The vocals here date from the so-called 'golden age' of
operatic singing in the early years of the 20th century. Whereas the
three vocal records on the 78s demo page (which are also included here)
were chosen principally for their technical quality, the recordings
here were selected more for their musical interest, and in some cases
the quality is not quite as good as the demo records.
The object has been to retain as much as possible of the
quality of the voices, so minimum filtering has been carried out: no
affordable digital noise reduction was available at the time I made
these transfers, but more recently I've been able to apply noise
reduction - see note below. On the whole the surface noise is
reasonable, with occasional slight wear noises or clicks. Equalization
for the pre-electrical recordings has been carried out by ear, since
there is obviously no agreed standard.
Most transfers of this sort of material to LP or CD that I
have heard are so determined to remove the surface noise that they also
take all the life out of the voices. I understand that non-collectors
can find the surface noise very distracting: but do try to listen
through the remaning noise and I think you will find a surprising
vitality to the voices: even quite early recordings, such as the
Tamagno (1903) bring out the voice quite vividly when carefully
equalized and not over-filtered. I should add that the small speakers
usually used with computers tend to be rather peaky and exaggerate the
surface noise. If you can connect your computer to your hi-fi you will
hear a considerable improvement.
Speed is always a difficulty with older pre-electric
recordings: prior to around 1920 there was no agreed speed, and
variations from 75 to 83 were common. The speed was only occasionally
given on the label, though some some catalogues did show them (however
these should be approached with caution and not taken as gospel). The
obvious approach of pitching the recording against a score is also not
reliable, since singers sometimes transposed arias to suit their voices
(as with the Melba and Tamagno recordings here, both apparently
transposed down a semitone); also modern concert pitch (A=440) was not
an international standard until 1939, and recordings may have been made
in concert pitch (A=440), continental (or French) pitch (A=435), London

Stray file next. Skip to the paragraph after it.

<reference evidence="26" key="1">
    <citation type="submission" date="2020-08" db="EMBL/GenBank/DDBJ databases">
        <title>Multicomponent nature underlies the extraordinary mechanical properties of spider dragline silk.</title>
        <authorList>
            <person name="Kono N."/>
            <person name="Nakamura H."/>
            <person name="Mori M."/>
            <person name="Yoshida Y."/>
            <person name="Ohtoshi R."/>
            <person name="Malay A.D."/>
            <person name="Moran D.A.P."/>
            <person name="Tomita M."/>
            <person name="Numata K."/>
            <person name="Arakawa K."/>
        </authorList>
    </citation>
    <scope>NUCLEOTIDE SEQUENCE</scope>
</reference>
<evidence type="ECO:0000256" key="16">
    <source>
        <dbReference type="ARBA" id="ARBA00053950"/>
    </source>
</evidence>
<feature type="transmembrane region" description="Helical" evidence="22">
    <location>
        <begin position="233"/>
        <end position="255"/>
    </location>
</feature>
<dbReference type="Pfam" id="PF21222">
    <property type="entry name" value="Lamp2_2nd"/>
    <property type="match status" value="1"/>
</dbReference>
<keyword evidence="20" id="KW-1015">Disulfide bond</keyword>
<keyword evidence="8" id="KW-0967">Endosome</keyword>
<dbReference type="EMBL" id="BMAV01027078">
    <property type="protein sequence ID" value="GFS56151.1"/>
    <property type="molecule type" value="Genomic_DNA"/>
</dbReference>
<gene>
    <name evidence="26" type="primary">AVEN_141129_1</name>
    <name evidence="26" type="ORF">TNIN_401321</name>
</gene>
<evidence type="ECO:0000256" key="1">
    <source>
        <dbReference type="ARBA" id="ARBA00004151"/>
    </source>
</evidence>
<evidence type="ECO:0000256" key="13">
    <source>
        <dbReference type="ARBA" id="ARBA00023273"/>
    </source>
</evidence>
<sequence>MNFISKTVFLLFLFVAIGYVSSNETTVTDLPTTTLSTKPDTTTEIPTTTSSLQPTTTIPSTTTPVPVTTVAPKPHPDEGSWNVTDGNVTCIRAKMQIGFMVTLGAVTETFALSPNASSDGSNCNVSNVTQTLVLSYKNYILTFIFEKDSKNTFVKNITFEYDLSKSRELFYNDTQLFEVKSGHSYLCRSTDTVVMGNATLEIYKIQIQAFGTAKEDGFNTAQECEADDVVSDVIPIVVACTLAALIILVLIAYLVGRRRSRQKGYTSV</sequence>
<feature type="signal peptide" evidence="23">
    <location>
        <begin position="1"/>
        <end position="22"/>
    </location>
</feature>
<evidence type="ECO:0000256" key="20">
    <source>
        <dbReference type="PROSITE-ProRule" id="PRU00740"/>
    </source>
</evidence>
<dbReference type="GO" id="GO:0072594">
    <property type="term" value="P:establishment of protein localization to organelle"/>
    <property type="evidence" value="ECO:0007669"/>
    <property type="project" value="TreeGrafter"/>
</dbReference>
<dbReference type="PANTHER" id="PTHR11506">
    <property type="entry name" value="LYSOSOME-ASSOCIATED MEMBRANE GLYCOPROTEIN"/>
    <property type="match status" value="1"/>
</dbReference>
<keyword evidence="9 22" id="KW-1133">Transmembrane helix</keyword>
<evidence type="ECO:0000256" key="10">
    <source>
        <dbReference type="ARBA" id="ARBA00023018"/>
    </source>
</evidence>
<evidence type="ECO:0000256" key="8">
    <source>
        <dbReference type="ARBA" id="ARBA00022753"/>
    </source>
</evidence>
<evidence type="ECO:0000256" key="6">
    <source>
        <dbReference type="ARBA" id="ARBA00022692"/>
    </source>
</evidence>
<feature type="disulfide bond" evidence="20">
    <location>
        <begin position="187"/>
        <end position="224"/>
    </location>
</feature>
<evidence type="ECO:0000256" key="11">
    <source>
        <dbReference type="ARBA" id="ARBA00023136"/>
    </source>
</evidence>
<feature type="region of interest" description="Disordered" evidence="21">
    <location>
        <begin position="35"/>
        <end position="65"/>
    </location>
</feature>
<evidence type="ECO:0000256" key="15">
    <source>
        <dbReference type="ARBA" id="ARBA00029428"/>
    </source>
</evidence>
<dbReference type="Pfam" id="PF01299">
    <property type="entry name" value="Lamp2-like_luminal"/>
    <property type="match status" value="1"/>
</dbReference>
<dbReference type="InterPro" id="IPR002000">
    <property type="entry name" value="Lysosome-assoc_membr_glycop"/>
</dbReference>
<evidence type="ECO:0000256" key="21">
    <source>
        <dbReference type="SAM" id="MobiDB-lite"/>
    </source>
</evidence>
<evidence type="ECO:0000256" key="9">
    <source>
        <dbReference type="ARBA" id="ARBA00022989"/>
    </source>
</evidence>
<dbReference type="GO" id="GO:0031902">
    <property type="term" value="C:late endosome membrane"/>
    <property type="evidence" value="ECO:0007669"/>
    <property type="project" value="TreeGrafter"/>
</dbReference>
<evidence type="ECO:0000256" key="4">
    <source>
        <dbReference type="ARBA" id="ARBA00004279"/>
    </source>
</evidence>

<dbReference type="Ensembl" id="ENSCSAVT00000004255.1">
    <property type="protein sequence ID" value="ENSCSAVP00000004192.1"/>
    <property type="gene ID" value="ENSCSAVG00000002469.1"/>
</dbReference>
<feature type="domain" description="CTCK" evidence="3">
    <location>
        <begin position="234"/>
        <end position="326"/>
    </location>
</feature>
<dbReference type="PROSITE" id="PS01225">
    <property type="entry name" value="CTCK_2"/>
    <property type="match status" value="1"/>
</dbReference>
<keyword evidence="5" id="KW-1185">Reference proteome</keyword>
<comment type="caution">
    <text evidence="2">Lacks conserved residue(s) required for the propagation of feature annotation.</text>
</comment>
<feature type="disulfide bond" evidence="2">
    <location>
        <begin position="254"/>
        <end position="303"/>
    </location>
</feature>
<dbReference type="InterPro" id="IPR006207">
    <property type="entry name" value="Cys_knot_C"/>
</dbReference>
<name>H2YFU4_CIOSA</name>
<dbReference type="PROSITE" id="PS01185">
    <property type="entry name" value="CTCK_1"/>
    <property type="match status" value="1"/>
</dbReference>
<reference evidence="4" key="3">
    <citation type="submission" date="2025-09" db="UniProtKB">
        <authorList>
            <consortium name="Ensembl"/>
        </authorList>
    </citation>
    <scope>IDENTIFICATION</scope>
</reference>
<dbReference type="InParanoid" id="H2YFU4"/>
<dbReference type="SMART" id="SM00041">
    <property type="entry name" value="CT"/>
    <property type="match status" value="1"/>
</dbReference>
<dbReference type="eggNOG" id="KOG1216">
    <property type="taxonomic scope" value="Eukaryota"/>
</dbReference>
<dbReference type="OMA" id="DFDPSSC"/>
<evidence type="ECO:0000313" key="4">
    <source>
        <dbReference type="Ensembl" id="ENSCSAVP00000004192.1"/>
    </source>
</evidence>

Philharmonic pitch (several different, including A=433.2 and the
uncomfortably high A=452.5), or just out of tune. In the end there is
always an element of guesswork and speeds have to be set with regard to
published speed, pitch, and the resultant sound.
These recordings have been transferred to MP3 files: if you
need help in downloading or playing them please refer to this page.
Incidentally, the flowery decorations across the top of the
screen were taken from the 1914 HMV catalogue (with the wording changed
to suit this page) (though the flower columns are modern clip-art, I'm
Noise reduction was carried out using ClickRepair and Denoise
from Brian Davies, with the aim or reducing, rather than totally
removing, the noise with the object of doing as little damage as
possible to the sound of the voices. Occasionally there is actual
damage and wear - not surprising in records around 100 years old -
which can't be reduced as successfully.
Masters issues rare operatic vocals in modern vinyl pressings from
the original metal parts: they come in batches and I believe are
usually subscribed to in advance, though some of the earlier issues are
still available. Their website gives details.
Some other links:
The Metropolitan Opera, New York, has a historical
Suhm-Binder's site is dedicated to her operatic collection and
includes some audio downloads (taken, I assume, from commercially
available transfers) and a shop (in Germany).
offers rare operatic vocal 78s for sale.
Links to commercial sites are provided for your information